MILAN (Reuters) -- Juventus began what they hope will be a brighter era for the club by opening a new stadium with a lavish ceremony and a friendly against an English third division side on Thursday.
The event in Turin was given great significance in Italy as Juventus will be the only Serie A to play in their own stadium, a situation which holds clubs back financially.
Notts County, who came away with a 1-1 draw, were chosen as the opponents for sentimental reasons as their black-and-white striped shirts inspired Juventus' choice of strip when the club decided to replace their faded pink shirts in 1903.
"We have completed this project at a very difficult and delicate moment, in terms of the club's sporting history and the macroeconomic context," club president Andrea Agnelli told reporters before the opening ceremony.
"This is a demonstration of our will to undertake an investment which can change our club and the ownership culture in Italy. This for us is a matter of great pride."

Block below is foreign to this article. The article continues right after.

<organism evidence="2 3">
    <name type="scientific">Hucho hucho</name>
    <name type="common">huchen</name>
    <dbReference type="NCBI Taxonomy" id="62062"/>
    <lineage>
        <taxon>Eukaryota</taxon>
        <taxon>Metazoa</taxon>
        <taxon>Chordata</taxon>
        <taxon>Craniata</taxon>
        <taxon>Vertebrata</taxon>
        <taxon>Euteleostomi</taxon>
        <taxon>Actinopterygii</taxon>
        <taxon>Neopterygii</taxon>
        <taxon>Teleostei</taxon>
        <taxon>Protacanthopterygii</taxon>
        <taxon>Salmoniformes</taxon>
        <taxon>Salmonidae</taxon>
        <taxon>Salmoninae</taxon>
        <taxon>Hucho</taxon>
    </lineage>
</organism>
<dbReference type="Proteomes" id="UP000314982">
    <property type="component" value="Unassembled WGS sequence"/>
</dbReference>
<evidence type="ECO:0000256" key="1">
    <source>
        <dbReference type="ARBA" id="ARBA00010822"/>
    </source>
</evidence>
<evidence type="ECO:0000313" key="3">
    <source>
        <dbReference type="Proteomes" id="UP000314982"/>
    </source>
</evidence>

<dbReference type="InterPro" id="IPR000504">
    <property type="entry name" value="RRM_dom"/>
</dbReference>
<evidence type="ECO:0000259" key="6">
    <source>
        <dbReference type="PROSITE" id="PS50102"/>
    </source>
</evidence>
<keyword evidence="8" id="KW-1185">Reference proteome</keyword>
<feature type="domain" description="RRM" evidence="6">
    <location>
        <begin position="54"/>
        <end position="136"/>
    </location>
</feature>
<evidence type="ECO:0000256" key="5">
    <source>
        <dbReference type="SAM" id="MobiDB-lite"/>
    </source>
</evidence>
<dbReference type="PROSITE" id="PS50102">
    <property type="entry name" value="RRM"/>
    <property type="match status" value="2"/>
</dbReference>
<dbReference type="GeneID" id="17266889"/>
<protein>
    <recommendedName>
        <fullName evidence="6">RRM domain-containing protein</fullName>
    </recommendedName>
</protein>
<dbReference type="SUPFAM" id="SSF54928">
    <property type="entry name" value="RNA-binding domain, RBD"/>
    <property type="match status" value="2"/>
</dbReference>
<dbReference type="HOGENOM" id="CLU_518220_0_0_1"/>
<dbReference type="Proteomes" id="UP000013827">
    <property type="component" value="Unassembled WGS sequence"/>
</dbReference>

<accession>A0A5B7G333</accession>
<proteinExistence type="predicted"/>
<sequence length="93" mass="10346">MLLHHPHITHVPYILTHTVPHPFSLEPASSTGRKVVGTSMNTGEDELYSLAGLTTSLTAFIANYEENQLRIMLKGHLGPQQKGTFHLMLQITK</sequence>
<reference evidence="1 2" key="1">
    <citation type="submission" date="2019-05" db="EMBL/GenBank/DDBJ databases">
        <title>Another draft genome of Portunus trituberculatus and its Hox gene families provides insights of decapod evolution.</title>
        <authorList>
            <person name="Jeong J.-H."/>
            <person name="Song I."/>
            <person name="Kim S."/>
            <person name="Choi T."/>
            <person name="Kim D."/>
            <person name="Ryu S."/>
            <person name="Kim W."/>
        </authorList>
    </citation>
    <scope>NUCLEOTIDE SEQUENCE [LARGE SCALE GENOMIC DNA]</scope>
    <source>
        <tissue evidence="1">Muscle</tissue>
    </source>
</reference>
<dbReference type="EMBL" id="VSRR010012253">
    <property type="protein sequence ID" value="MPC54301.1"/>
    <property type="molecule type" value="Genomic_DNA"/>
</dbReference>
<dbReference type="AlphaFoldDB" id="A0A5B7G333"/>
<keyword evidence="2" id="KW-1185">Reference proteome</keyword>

Italian FA president Giancarlo Abete added: "What is lacking in Italian football is that the clubs have their own stadiums."
The stadium, built in two years on the site of the former Stadio delle Alpi, has a capacity of 41,000 with the front seats only seven metres from the pitch in order to provide an intimidating atmosphere.
It is a far cry from the previous stadium, which was often half full and where players complained that the crowd's distance from the pitch created a subdued atmosphere.
Juventus slumped after the Calciopoli corruption scandal when the club was stripped of the 2004/05 and 2005/06 titles and demoted to Serie B.
Although they won promotion at the first attempt, they have not added to their total of 27 Serie A titles since then and finished seventh in each of the last two seasons.
"It is a cultural revolution, and a revolution of the football world. It's an important step for us," said midfielder Alessandro Del Piero who has spent his whole career with the club, before the game. "I really hope this will now become the norm for Italian football and its stadiums."
In the last 25 years, Juventus have played at the old Comunale stadium and the unpopular Stadio delle Alpi, site of the current arena. Since 2006, they have played at the Olimpico, the re-modelled version of the Comunale.
The first competitive game will be at home to Parma on Sunday in Serie A.